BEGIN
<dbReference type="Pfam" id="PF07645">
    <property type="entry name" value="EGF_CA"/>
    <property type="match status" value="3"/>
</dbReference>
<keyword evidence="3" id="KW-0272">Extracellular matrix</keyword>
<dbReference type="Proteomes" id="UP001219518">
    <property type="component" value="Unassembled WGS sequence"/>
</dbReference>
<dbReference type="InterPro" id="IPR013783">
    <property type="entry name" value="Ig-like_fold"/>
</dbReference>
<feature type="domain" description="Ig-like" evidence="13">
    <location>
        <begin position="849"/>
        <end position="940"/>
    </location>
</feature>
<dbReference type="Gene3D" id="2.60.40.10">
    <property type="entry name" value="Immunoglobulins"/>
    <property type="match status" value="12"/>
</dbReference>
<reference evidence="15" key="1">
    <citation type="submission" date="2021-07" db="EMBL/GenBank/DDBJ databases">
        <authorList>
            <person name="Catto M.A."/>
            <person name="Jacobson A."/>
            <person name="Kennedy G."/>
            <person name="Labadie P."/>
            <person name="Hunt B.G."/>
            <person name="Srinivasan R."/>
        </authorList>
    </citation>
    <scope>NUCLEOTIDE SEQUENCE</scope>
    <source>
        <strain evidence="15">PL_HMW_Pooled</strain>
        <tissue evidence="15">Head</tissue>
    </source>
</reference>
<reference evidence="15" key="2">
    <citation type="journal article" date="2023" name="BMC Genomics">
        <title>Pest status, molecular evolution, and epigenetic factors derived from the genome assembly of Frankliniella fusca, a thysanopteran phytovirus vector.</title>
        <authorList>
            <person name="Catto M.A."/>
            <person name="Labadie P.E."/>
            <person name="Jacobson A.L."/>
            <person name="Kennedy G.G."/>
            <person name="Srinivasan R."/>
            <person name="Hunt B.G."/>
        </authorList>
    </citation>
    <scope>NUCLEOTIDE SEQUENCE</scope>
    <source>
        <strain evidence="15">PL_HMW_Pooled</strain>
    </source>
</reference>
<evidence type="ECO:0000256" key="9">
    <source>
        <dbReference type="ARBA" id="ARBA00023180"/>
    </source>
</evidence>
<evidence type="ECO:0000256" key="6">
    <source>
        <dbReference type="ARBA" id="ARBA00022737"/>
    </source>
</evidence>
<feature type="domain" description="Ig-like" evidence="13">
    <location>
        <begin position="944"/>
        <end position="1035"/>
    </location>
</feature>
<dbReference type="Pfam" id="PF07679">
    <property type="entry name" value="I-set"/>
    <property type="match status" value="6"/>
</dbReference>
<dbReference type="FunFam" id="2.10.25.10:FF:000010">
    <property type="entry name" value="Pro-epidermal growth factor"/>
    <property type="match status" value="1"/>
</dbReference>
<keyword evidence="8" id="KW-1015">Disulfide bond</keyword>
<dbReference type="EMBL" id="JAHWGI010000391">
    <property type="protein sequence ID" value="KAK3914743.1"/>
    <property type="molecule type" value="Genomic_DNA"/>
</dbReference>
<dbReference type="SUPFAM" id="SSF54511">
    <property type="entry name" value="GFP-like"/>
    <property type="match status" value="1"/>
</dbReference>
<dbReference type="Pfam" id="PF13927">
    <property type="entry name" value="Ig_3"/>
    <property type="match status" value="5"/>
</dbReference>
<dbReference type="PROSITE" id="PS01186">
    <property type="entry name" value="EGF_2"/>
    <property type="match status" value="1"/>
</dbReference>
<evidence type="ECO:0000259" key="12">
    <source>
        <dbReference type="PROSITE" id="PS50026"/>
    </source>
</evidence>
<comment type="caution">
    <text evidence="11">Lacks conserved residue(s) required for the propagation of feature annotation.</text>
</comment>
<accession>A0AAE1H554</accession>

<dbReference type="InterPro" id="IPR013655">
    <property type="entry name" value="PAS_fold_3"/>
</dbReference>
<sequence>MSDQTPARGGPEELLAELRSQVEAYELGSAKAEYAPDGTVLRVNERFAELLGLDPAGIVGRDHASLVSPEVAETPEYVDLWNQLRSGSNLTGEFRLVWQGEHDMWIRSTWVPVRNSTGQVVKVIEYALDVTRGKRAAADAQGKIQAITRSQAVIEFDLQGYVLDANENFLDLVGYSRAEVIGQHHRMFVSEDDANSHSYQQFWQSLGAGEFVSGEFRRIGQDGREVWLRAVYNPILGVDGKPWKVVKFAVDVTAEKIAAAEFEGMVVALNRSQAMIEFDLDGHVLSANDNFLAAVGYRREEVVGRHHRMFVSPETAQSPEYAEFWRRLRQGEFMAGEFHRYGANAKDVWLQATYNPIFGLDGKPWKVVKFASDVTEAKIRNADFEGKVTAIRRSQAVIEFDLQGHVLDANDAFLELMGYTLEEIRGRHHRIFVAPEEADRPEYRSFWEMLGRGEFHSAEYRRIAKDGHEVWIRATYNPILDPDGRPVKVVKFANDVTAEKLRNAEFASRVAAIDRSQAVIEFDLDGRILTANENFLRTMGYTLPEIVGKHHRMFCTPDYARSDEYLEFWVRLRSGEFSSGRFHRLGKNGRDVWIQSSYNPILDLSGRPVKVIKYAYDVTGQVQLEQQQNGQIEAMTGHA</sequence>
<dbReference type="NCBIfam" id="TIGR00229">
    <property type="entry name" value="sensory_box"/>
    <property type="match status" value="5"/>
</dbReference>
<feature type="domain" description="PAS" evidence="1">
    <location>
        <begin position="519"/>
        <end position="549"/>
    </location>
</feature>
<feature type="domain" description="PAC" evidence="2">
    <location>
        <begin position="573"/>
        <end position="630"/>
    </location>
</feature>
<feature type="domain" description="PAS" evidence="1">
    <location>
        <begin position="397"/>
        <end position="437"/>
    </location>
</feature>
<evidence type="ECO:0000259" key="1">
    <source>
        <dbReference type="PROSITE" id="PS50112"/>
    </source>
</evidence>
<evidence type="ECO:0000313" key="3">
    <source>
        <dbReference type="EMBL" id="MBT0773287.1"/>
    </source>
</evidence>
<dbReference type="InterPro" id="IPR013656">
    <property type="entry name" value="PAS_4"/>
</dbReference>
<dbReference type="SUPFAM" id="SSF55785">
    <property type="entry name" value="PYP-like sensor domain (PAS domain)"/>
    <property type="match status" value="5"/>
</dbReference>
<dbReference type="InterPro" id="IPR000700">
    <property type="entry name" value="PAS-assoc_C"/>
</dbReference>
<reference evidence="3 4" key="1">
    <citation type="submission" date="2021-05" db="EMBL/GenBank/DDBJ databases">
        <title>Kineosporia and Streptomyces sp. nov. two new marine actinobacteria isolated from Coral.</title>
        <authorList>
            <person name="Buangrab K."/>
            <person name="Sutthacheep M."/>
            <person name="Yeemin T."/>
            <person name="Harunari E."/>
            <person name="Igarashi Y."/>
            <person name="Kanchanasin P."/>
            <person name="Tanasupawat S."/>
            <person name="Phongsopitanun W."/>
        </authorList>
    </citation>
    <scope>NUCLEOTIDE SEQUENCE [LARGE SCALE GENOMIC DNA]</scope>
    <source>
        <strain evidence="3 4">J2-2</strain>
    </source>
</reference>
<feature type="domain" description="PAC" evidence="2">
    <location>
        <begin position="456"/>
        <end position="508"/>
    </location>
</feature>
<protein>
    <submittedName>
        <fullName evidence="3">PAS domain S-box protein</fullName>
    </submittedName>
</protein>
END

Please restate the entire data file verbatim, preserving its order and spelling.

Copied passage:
<dbReference type="Pfam" id="PF07645">
    <property type="entry name" value="EGF_CA"/>
    <property type="match status" value="3"/>
</dbReference>
<keyword evidence="3" id="KW-0272">Extracellular matrix</keyword>
<dbReference type="Proteomes" id="UP001219518">
    <property type="component" value="Unassembled WGS sequence"/>
</dbReference>
<dbReference type="InterPro" id="IPR013783">
    <property type="entry name" value="Ig-like_fold"/>
</dbReference>
<feature type="domain" description="Ig-like" evidence="13">
    <location>
        <begin position="849"/>
        <end position="940"/>
    </location>
</feature>
<dbReference type="Gene3D" id="2.60.40.10">
    <property type="entry name" value="Immunoglobulins"/>
    <property type="match status" value="12"/>
</dbReference>
<reference evidence="15" key="1">
    <citation type="submission" date="2021-07" db="EMBL/GenBank/DDBJ databases">
        <authorList>
            <person name="Catto M.A."/>
            <person name="Jacobson A."/>
            <person name="Kennedy G."/>
            <person name="Labadie P."/>
            <person name="Hunt B.G."/>
            <person name="Srinivasan R."/>
        </authorList>
    </citation>
    <scope>NUCLEOTIDE SEQUENCE</scope>
    <source>
        <strain evidence="15">PL_HMW_Pooled</strain>
        <tissue evidence="15">Head</tissue>
    </source>
</reference>
<reference evidence="15" key="2">
    <citation type="journal article" date="2023" name="BMC Genomics">
        <title>Pest status, molecular evolution, and epigenetic factors derived from the genome assembly of Frankliniella fusca, a thysanopteran phytovirus vector.</title>
        <authorList>
            <person name="Catto M.A."/>
            <person name="Labadie P.E."/>
            <person name="Jacobson A.L."/>
            <person name="Kennedy G.G."/>
            <person name="Srinivasan R."/>
            <person name="Hunt B.G."/>
        </authorList>
    </citation>
    <scope>NUCLEOTIDE SEQUENCE</scope>
    <source>
        <strain evidence="15">PL_HMW_Pooled</strain>
    </source>
</reference>
<evidence type="ECO:0000256" key="9">
    <source>
        <dbReference type="ARBA" id="ARBA00023180"/>
    </source>
</evidence>
<evidence type="ECO:0000256" key="6">
    <source>
        <dbReference type="ARBA" id="ARBA00022737"/>
    </source>
</evidence>
<feature type="domain" description="Ig-like" evidence="13">
    <location>
        <begin position="944"/>
        <end position="1035"/>
    </location>
</feature>
<dbReference type="Pfam" id="PF07679">
    <property type="entry name" value="I-set"/>
    <property type="match status" value="6"/>
</dbReference>
<dbReference type="FunFam" id="2.10.25.10:FF:000010">
    <property type="entry name" value="Pro-epidermal growth factor"/>
    <property type="match status" value="1"/>
</dbReference>
<keyword evidence="8" id="KW-1015">Disulfide bond</keyword>
<dbReference type="EMBL" id="JAHWGI010000391">
    <property type="protein sequence ID" value="KAK3914743.1"/>
    <property type="molecule type" value="Genomic_DNA"/>
</dbReference>
<dbReference type="SUPFAM" id="SSF54511">
    <property type="entry name" value="GFP-like"/>
    <property type="match status" value="1"/>
</dbReference>
<dbReference type="Pfam" id="PF13927">
    <property type="entry name" value="Ig_3"/>
    <property type="match status" value="5"/>
</dbReference>
<dbReference type="PROSITE" id="PS01186">
    <property type="entry name" value="EGF_2"/>
    <property type="match status" value="1"/>
</dbReference>
<evidence type="ECO:0000259" key="12">
    <source>
        <dbReference type="PROSITE" id="PS50026"/>
    </source>
</evidence>
<comment type="caution">
    <text evidence="11">Lacks conserved residue(s) required for the propagation of feature annotation.</text>
</comment>
<accession>A0AAE1H554</accession>

<dbReference type="InterPro" id="IPR013655">
    <property type="entry name" value="PAS_fold_3"/>
</dbReference>
<sequence>MSDQTPARGGPEELLAELRSQVEAYELGSAKAEYAPDGTVLRVNERFAELLGLDPAGIVGRDHASLVSPEVAETPEYVDLWNQLRSGSNLTGEFRLVWQGEHDMWIRSTWVPVRNSTGQVVKVIEYALDVTRGKRAAADAQGKIQAITRSQAVIEFDLQGYVLDANENFLDLVGYSRAEVIGQHHRMFVSEDDANSHSYQQFWQSLGAGEFVSGEFRRIGQDGREVWLRAVYNPILGVDGKPWKVVKFAVDVTAEKIAAAEFEGMVVALNRSQAMIEFDLDGHVLSANDNFLAAVGYRREEVVGRHHRMFVSPETAQSPEYAEFWRRLRQGEFMAGEFHRYGANAKDVWLQATYNPIFGLDGKPWKVVKFASDVTEAKIRNADFEGKVTAIRRSQAVIEFDLQGHVLDANDAFLELMGYTLEEIRGRHHRIFVAPEEADRPEYRSFWEMLGRGEFHSAEYRRIAKDGHEVWIRATYNPILDPDGRPVKVVKFANDVTAEKLRNAEFASRVAAIDRSQAVIEFDLDGRILTANENFLRTMGYTLPEIVGKHHRMFCTPDYARSDEYLEFWVRLRSGEFSSGRFHRLGKNGRDVWIQSSYNPILDLSGRPVKVIKYAYDVTGQVQLEQQQNGQIEAMTGHA</sequence>
<dbReference type="NCBIfam" id="TIGR00229">
    <property type="entry name" value="sensory_box"/>
    <property type="match status" value="5"/>
</dbReference>
<feature type="domain" description="PAS" evidence="1">
    <location>
        <begin position="519"/>
        <end position="549"/>
    </location>
</feature>
<feature type="domain" description="PAC" evidence="2">
    <location>
        <begin position="573"/>
        <end position="630"/>
    </location>
</feature>
<feature type="domain" description="PAS" evidence="1">
    <location>
        <begin position="397"/>
        <end position="437"/>
    </location>
</feature>
<evidence type="ECO:0000259" key="1">
    <source>
        <dbReference type="PROSITE" id="PS50112"/>
    </source>
</evidence>
<evidence type="ECO:0000313" key="3">
    <source>
        <dbReference type="EMBL" id="MBT0773287.1"/>
    </source>
</evidence>
<dbReference type="InterPro" id="IPR013656">
    <property type="entry name" value="PAS_4"/>
</dbReference>
<dbReference type="SUPFAM" id="SSF55785">
    <property type="entry name" value="PYP-like sensor domain (PAS domain)"/>
    <property type="match status" value="5"/>
</dbReference>
<dbReference type="InterPro" id="IPR000700">
    <property type="entry name" value="PAS-assoc_C"/>
</dbReference>
<reference evidence="3 4" key="1">
    <citation type="submission" date="2021-05" db="EMBL/GenBank/DDBJ databases">
        <title>Kineosporia and Streptomyces sp. nov. two new marine actinobacteria isolated from Coral.</title>
        <authorList>
            <person name="Buangrab K."/>
            <person name="Sutthacheep M."/>
            <person name="Yeemin T."/>
            <person name="Harunari E."/>
            <person name="Igarashi Y."/>
            <person name="Kanchanasin P."/>
            <person name="Tanasupawat S."/>
            <person name="Phongsopitanun W."/>
        </authorList>
    </citation>
    <scope>NUCLEOTIDE SEQUENCE [LARGE SCALE GENOMIC DNA]</scope>
    <source>
        <strain evidence="3 4">J2-2</strain>
    </source>
</reference>
<feature type="domain" description="PAC" evidence="2">
    <location>
        <begin position="456"/>
        <end position="508"/>
    </location>
</feature>
<protein>
    <submittedName>
        <fullName evidence="3">PAS domain S-box protein</fullName>
    </submittedName>
</protein>